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Genetically Modified Organisms

Genetically Modified Organisms

The term genetically modified organism (GMO) means an organism in which the genetic material has been altered in a way that does not occur naturally through fertilisation and/or natural recombination. GMOs may be plants, animals or micro-organisms, such as bacteria, parasites and fungi.

EU regulatory framework

Genetically modified (GM) foods can only be authorised in the European Union if they have passed a rigorous safety assessment. The procedures for evaluation and authorisation of GM foods are laid down in Regulation (EC) No 1829/2003 on GM food and feed, which came into force in April 2004, and in Directive 2001/18/EC on the release of GMOs into the environment, which came into force in March 2001.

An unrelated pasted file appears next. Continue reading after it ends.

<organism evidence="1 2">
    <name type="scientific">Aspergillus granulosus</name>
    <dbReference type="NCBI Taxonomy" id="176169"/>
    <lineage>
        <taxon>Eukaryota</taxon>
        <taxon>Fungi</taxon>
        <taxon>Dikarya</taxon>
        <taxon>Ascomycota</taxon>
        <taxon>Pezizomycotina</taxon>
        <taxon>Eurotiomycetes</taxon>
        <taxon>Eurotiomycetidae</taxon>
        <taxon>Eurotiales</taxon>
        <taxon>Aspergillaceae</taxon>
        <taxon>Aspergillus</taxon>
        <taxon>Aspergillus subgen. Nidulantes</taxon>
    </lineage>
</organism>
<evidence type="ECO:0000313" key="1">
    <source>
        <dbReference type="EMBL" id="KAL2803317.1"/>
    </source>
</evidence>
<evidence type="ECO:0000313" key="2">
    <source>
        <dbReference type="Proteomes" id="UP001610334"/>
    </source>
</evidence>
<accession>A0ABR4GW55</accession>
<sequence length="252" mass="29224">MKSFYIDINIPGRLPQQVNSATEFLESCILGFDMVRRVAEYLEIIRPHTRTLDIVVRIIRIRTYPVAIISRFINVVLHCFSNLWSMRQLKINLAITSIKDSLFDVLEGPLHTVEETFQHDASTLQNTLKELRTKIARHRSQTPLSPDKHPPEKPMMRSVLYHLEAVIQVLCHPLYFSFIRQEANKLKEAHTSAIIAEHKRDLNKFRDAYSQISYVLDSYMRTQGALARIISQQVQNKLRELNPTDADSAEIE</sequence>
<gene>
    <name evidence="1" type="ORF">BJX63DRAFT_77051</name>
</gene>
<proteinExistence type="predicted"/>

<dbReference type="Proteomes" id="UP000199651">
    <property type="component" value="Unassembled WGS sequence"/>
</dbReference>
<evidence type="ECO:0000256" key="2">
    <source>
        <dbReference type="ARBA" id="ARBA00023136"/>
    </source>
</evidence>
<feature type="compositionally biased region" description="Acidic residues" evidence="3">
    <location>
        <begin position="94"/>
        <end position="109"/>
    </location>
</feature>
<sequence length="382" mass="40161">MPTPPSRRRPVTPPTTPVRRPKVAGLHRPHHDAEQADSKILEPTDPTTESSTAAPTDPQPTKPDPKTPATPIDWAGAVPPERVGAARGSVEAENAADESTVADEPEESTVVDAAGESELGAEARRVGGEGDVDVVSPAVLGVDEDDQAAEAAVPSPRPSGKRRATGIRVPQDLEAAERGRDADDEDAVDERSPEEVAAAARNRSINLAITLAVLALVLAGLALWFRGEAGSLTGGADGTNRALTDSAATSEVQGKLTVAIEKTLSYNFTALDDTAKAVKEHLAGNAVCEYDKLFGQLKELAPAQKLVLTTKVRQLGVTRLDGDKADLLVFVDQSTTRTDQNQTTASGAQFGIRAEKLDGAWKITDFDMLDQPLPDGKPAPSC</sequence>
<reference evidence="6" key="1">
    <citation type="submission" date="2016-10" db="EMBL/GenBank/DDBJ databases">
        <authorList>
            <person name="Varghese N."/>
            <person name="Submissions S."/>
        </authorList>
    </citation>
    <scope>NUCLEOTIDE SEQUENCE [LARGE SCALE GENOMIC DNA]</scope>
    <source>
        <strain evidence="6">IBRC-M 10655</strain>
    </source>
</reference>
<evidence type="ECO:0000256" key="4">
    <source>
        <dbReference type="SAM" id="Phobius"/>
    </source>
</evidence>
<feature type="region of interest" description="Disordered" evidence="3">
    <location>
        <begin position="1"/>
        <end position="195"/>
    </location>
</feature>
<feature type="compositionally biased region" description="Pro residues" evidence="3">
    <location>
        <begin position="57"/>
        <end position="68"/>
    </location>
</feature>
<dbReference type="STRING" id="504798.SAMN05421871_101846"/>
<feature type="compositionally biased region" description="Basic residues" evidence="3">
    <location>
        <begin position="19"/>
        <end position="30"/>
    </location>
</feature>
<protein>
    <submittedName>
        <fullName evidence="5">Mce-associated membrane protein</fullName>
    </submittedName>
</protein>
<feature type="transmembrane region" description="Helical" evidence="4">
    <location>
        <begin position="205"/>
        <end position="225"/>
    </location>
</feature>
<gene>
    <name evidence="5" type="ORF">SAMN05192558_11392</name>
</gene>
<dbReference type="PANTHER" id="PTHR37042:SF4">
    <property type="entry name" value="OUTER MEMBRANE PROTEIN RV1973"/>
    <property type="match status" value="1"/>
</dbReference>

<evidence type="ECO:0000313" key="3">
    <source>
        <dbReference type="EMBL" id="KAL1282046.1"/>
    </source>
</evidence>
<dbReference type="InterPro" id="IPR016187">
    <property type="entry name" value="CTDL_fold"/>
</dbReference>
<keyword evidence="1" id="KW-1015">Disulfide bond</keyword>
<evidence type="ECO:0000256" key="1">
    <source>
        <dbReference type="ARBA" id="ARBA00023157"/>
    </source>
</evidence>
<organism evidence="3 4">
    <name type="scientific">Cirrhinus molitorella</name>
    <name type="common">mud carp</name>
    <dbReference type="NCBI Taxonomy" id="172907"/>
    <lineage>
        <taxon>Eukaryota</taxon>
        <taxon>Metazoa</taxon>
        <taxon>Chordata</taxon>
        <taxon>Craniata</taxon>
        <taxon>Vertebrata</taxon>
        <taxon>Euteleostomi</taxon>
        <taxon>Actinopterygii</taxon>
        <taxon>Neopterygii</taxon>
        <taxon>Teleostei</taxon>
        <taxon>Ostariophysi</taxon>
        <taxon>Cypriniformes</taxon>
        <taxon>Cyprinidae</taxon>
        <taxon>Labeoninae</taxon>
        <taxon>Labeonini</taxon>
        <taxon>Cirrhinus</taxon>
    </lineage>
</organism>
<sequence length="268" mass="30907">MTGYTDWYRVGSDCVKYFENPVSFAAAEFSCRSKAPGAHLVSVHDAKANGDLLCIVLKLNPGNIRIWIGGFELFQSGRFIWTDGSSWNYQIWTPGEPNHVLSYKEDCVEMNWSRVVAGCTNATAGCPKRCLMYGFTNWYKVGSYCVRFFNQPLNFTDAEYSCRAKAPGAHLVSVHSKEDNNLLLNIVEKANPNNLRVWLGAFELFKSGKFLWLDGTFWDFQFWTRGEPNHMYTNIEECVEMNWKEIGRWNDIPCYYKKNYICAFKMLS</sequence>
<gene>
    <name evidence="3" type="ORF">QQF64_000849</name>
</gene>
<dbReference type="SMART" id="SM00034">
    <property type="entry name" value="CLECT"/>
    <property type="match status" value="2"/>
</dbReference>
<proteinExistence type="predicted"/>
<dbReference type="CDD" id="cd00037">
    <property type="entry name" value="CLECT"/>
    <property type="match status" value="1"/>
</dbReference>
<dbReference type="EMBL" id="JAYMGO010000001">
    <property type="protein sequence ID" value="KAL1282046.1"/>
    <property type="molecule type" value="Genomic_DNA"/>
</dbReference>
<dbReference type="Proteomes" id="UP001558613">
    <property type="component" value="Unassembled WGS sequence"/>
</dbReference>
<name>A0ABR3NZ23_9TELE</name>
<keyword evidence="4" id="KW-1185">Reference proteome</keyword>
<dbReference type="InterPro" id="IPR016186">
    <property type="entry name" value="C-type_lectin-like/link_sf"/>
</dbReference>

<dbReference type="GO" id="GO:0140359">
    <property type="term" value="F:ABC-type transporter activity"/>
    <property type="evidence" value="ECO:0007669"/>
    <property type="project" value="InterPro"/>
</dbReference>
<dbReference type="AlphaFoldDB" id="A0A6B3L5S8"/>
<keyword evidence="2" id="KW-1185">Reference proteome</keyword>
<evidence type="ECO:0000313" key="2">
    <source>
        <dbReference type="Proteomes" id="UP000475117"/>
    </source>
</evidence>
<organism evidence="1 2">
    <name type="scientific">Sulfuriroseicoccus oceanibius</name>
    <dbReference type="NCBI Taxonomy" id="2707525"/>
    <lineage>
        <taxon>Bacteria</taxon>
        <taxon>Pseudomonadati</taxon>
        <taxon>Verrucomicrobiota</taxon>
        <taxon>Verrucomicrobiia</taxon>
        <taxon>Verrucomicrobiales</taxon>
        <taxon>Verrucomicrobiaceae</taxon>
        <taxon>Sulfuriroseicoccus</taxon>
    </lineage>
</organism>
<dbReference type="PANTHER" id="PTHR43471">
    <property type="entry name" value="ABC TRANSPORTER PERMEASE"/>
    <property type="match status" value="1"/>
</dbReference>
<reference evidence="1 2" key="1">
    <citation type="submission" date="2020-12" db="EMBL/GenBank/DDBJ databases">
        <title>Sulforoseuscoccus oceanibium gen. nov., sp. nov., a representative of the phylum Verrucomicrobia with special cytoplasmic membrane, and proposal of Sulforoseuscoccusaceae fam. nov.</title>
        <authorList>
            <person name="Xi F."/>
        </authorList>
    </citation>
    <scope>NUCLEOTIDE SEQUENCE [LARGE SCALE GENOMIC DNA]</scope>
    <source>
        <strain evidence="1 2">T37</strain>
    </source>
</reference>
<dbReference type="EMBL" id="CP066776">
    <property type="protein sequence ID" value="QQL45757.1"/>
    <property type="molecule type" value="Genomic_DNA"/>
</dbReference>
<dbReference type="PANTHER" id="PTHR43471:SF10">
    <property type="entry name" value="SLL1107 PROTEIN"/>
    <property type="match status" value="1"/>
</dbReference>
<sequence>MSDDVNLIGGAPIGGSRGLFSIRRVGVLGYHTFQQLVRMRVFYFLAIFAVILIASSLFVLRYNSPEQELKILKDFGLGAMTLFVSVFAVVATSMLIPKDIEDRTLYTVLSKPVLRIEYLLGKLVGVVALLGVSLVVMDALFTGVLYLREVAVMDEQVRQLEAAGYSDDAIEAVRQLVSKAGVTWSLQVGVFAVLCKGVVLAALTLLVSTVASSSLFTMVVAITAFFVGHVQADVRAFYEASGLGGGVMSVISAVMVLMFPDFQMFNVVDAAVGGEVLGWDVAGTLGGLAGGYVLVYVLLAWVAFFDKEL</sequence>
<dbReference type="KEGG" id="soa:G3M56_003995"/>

In December 2008 the Environment Council concluded that the implementation of the EU legal framework for GMOs should be reinforced. Along with the other partners involved including the European Commission and Member States, EFSA is taking a number of relevant actions within its remit as outlined in this section, through an ongoing process of applying the latest scientific knowledge and assessment approaches. For more details see EFSA Actions on the Council conclusions on GMOs (36 KB) .

EFSA’s role and activities